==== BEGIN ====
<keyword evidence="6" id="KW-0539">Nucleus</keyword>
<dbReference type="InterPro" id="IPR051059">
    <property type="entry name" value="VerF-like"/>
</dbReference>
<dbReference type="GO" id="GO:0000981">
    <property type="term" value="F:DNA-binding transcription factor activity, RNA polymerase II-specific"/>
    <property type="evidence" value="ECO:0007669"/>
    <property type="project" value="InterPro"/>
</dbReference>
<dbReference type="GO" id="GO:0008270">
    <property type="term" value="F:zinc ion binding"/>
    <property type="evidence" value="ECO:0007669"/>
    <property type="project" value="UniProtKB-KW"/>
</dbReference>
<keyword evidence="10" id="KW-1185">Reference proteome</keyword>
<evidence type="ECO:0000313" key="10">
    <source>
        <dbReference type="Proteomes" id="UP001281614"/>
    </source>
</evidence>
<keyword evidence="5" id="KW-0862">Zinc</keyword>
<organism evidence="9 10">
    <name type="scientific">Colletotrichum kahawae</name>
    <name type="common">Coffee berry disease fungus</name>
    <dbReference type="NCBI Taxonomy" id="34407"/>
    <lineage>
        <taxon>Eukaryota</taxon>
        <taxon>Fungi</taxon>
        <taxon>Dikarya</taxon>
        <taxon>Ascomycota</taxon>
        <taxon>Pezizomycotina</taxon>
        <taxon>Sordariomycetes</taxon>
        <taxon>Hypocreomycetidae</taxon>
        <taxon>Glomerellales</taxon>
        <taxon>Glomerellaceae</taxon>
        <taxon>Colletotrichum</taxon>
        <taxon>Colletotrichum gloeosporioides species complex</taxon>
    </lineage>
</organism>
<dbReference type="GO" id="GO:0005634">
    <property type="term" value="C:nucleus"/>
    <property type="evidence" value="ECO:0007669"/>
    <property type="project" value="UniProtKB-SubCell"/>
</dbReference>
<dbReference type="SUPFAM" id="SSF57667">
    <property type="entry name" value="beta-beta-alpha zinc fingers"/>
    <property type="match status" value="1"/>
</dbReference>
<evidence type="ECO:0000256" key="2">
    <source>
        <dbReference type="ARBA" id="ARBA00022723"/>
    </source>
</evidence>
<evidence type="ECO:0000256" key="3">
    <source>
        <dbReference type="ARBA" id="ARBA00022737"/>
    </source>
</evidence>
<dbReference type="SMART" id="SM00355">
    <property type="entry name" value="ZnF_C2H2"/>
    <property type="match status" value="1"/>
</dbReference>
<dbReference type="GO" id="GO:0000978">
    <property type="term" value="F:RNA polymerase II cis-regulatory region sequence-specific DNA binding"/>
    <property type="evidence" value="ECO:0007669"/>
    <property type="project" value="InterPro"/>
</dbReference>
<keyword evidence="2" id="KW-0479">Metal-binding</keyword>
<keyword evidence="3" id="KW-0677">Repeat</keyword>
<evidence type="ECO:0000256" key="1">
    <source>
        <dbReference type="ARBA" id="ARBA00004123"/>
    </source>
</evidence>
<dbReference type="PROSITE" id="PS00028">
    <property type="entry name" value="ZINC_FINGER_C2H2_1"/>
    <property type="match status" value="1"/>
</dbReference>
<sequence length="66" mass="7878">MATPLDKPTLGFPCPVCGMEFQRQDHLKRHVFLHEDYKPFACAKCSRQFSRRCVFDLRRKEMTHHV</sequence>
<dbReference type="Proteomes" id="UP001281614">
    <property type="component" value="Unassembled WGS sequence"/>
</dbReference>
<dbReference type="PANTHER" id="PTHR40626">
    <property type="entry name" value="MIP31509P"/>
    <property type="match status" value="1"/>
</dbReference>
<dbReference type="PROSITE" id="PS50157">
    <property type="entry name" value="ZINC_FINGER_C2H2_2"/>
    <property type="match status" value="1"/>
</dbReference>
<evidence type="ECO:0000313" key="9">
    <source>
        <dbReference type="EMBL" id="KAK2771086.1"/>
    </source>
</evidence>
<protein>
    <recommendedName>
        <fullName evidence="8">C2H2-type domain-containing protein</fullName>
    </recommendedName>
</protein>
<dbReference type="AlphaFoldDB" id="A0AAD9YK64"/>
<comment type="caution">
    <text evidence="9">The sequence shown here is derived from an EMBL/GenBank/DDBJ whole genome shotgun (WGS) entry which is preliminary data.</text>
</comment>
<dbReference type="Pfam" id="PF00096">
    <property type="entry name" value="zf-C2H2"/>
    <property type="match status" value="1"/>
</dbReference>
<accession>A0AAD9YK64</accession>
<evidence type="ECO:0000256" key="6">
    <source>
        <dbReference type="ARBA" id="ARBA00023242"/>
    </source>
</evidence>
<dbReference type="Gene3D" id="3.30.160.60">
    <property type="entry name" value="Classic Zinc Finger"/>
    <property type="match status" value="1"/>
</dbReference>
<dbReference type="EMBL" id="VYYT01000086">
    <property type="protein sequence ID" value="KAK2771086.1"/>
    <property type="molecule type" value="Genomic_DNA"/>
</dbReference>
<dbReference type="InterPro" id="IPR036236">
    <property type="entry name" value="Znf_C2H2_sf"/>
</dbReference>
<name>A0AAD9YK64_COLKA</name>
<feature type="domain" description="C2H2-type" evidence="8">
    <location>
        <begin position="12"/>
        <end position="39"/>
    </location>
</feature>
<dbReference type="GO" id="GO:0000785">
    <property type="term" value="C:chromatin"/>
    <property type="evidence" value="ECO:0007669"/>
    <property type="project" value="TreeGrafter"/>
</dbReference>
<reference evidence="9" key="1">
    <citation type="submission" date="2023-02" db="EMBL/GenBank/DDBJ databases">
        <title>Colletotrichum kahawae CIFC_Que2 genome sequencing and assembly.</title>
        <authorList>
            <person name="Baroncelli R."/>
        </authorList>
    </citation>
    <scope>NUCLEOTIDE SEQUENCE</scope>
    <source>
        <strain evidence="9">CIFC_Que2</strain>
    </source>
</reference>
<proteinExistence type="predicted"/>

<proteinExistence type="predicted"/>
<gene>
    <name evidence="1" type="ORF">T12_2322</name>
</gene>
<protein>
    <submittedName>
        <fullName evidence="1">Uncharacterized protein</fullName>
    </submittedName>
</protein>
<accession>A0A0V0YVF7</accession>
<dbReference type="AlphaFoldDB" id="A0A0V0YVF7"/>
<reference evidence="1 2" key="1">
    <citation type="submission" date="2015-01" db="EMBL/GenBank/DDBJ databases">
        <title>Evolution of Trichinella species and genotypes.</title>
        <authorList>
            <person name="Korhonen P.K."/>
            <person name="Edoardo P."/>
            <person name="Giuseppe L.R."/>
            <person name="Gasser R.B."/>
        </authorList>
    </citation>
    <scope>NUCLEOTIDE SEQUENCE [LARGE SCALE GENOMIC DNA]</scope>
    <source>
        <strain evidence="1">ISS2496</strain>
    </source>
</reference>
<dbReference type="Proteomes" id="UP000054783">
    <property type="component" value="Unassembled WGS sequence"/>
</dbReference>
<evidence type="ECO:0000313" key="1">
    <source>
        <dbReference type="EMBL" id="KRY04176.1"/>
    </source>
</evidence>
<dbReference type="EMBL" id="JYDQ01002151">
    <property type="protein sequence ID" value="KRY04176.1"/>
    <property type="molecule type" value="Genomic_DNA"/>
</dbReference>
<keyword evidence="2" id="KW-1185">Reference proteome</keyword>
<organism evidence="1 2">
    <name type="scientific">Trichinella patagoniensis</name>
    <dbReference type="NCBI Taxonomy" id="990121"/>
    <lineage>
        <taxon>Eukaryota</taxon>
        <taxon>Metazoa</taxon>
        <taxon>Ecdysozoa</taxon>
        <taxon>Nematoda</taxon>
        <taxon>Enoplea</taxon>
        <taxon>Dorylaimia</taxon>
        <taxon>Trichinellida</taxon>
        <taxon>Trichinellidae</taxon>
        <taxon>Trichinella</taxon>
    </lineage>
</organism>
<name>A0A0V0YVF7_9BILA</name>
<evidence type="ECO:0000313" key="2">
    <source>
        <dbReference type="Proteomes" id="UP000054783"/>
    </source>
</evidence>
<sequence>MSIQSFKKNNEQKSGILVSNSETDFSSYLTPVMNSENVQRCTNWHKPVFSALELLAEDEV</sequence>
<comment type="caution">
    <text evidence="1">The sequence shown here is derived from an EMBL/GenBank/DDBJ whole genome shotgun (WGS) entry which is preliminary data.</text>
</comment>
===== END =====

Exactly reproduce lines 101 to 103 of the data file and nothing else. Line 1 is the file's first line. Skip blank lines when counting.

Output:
<dbReference type="AlphaFoldDB" id="A0AAD9YK64"/>
<comment type="caution">
    <text evidence="9">The sequence shown here is derived from an EMBL/GenBank/DDBJ whole genome shotgun (WGS) entry which is preliminary data.</text>